From Japan to the Rest of the World - The Evolution of Sushi
Famous the world over, but what exactly is it?
Basically, sushi is vinegared rice and fish seasoned with soy sauce and wasabi. The term sushi refers to a dish of rice seasoned with sweet rice-wine vinegar and is derived from the Japanese words ‘Su’, meaning vinegar, and ‘Meshi’, which means rice. Although the basic ingredient is rice, sushi comes in different types, with different toppings, fillings and condiments.
There has been some debate as to where sushi originated. Some say that it came from Southeast Asia, while others claim it was developed in China. One thing is for sure, this delicacy has been perfected by the Japanese and is now craved in countries all over the world.
The Experience of Eating Sushi in Japan
A visit to Japan would show that Japanese cuisine is much broader than the offerings in Western restaurants suggest. The food is prepared differently by local chefs. In Japan, sushi is considered an art and the rolls are made the traditional way, served with the nori wrapped around the outside of the roll. You will also find there are more choices for sashimi than rolls, serving rice topped with only the freshest fish and enhanced with a slight dab of wasabi, which brings out its natural flavors.
There is an etiquette to eating sushi. Unlike in the Western world where people love to add a lot of condiments to their food, authentic sushi is served with wasabi, soy sauce and pickled ginger on the side to cleanse the palate between different foods. When eating nigiri, flip the sushi over to one side before dipping it in soy sauce. Only the fish should touch the sauce and only a small amount should be added to the fish.
How Sushi Reached the West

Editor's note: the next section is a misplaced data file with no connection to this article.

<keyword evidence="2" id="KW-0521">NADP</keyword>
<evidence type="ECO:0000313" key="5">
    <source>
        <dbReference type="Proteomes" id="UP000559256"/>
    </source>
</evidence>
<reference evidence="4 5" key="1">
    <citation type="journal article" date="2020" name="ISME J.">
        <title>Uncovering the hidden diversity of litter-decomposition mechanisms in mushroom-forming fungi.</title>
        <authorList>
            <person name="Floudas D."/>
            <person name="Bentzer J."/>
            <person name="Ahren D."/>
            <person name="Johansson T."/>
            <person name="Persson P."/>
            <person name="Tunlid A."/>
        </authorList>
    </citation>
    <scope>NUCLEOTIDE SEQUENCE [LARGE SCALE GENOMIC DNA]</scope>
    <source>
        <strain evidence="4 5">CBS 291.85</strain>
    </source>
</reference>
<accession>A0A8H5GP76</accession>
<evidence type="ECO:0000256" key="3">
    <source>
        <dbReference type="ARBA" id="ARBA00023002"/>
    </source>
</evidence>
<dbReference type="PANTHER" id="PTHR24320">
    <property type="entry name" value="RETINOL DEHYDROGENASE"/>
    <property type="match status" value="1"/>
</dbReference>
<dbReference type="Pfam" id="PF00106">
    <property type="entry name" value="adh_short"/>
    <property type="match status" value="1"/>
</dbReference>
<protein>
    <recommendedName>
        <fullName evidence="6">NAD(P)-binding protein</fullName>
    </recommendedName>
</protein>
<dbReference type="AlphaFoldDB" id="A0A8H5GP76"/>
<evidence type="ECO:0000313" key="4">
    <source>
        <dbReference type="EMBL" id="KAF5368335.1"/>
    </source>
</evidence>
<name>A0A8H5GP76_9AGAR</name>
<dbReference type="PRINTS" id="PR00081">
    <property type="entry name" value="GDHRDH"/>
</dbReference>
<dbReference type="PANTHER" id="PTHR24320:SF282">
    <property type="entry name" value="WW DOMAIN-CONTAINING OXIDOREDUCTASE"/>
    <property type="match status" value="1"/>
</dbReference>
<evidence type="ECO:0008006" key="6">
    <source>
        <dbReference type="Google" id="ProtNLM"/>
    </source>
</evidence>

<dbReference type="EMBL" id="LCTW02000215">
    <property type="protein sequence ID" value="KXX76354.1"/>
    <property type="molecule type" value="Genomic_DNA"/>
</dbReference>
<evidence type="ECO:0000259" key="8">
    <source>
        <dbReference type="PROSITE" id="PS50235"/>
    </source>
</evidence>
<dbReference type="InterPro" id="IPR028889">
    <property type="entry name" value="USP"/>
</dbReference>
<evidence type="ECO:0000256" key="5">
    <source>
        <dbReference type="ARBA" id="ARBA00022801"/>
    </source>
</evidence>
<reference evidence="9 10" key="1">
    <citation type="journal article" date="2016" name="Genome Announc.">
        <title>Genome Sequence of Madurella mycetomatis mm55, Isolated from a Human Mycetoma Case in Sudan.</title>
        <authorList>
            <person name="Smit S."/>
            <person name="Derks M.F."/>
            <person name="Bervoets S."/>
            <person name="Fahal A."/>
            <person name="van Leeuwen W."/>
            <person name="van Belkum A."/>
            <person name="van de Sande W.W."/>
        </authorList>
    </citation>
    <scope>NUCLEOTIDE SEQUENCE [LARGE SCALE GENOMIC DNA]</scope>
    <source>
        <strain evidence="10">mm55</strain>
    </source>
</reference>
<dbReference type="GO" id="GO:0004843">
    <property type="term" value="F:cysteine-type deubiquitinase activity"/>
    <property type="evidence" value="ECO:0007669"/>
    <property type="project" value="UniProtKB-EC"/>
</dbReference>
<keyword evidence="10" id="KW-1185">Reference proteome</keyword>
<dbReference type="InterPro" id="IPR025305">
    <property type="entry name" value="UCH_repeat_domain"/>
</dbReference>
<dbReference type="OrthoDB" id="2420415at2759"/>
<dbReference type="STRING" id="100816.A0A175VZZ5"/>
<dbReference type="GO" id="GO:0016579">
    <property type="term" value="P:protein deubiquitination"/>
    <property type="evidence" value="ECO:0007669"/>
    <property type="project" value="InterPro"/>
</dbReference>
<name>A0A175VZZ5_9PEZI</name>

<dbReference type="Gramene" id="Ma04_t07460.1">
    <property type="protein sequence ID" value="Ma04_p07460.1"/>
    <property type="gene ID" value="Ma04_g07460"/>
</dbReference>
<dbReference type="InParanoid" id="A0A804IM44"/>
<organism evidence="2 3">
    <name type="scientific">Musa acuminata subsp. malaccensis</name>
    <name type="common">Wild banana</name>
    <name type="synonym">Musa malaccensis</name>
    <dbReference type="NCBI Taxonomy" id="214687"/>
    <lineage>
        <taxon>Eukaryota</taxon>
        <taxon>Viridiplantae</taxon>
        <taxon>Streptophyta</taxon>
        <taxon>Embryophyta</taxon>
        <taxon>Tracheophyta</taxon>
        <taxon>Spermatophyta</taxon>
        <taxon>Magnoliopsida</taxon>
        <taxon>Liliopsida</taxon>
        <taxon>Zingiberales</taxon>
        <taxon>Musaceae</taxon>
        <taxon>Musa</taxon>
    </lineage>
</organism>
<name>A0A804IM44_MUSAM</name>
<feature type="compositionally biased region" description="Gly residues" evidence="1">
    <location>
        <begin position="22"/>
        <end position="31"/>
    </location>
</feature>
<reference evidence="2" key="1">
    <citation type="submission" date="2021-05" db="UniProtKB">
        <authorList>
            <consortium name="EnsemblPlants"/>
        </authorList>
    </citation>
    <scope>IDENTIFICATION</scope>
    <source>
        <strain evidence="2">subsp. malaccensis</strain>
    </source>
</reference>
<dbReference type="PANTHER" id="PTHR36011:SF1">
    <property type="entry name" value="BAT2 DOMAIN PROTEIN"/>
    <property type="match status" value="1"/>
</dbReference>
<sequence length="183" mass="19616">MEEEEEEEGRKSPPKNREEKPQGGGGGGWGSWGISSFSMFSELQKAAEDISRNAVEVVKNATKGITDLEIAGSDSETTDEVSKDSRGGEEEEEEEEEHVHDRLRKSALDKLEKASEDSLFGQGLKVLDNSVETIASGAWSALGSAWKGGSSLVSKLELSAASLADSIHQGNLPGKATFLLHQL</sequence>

Sushi’s journey towards the west started in 1964, when Noritoshi Kanai moved to the United States. He came to the US to work as a general manager at Mutual Trading Company, a Japanese import business located in Los Angeles. Kanai wanted to spread Japanese cuisine across the country, so partnered with Harry Wolff and Chef Shigeo Saito to open Kawafuku.
At first, their restaurant was only popular with Japanese businessmen but later became a hotspot as they brought their American business partners with them. Eventually, movie stars began to patronize the healthy food trend, pushing sushi mainstream.
More Japanese restaurants sprouted all around California. Chef Tokyo Kaikan’s invention of the California roll in the 1970s paved the way to more experimentation and customization of the Japanese dish. As it became more suited to the American palate, sushi spread across the United States and menus evolved to include regional tastes, such as spicy jalapenos, cream cheese and several other toppings.
Now, when someone says Japanese cuisine, the first thing that comes to mind is sushi and, travelling to any part of the globe, you’ll find a Japanese restaurant serving this delectable dish.